One of the highlights of the week was attending the CE100 Summit held at the Royal Institution in London. The annual gathering of companies that make up the CE100 as well as a selection of academic and business leaders, the summit was nothing short of inspiring. Hearing businesses present their successes in the circular economy, often achieved in the short year since the inaugural summit, demonstrated that the circular economy is not simply a dream, but can be made into reality. If the buzz on Twitter is anything to go by, then simply the engagement and debate provoked by the summit speak to its success.

A tiny selection of the Tweets flying around during the CE100 Summit.
A tiny selection of the Tweets flying around during the CE100 Summit.

With the presentations of the Fellows’ solutions to the challenge set at the start of the week and the relaxing afternoon spent in Oxford, the second annual Summer School came to a close. Those Fellows who travelled from distant lands have now returned and work will begin in earnest on all of our Circular Economy Innovation Projects. I am well on the way to creating a vision for fast-moving consumer goods in the circular economy, in the hope that sharing provocative, compelling stories about the possibilities of the future can spur the innovation and commitment needed to get us there.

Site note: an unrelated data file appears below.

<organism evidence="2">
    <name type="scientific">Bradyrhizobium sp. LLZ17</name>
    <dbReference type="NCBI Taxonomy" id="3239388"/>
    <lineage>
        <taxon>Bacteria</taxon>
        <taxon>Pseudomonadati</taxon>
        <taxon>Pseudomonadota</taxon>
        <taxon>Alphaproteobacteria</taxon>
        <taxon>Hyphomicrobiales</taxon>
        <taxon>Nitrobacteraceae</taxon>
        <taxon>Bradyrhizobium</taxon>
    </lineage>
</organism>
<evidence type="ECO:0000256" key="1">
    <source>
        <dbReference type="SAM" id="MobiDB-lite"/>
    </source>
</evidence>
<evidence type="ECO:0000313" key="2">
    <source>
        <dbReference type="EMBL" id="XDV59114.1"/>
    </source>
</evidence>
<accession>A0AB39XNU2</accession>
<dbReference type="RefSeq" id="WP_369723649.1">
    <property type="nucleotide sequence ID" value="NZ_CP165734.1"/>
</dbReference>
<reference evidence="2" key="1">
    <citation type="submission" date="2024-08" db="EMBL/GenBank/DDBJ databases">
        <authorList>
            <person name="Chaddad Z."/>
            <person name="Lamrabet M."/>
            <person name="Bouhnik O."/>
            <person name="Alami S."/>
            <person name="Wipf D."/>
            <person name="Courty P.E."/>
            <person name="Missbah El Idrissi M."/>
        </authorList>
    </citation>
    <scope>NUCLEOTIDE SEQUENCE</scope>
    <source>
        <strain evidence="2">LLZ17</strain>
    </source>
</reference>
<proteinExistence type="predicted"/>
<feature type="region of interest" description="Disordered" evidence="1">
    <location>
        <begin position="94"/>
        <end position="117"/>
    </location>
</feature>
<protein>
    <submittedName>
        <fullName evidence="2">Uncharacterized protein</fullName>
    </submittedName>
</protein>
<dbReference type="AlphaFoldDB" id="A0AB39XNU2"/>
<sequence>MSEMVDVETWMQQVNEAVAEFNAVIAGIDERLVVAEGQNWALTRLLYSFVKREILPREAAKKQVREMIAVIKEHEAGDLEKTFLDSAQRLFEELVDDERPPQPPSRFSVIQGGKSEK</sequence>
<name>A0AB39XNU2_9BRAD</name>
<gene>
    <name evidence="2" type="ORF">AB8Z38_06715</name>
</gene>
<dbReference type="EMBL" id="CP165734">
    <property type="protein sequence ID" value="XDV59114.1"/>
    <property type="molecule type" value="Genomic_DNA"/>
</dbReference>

The week may be over, but the Fellowship most certainly is not. As with the Fellowship that set off for Mordor in The Lord of the Rings, the road before us is a long one. But it is an incredibly exciting one, supported by people who are committed to turning the idea of a circular economy, an economy that is regenerative by design, into a reality.

PS: If you are interested in getting involved in this exciting space, take a look at the video below!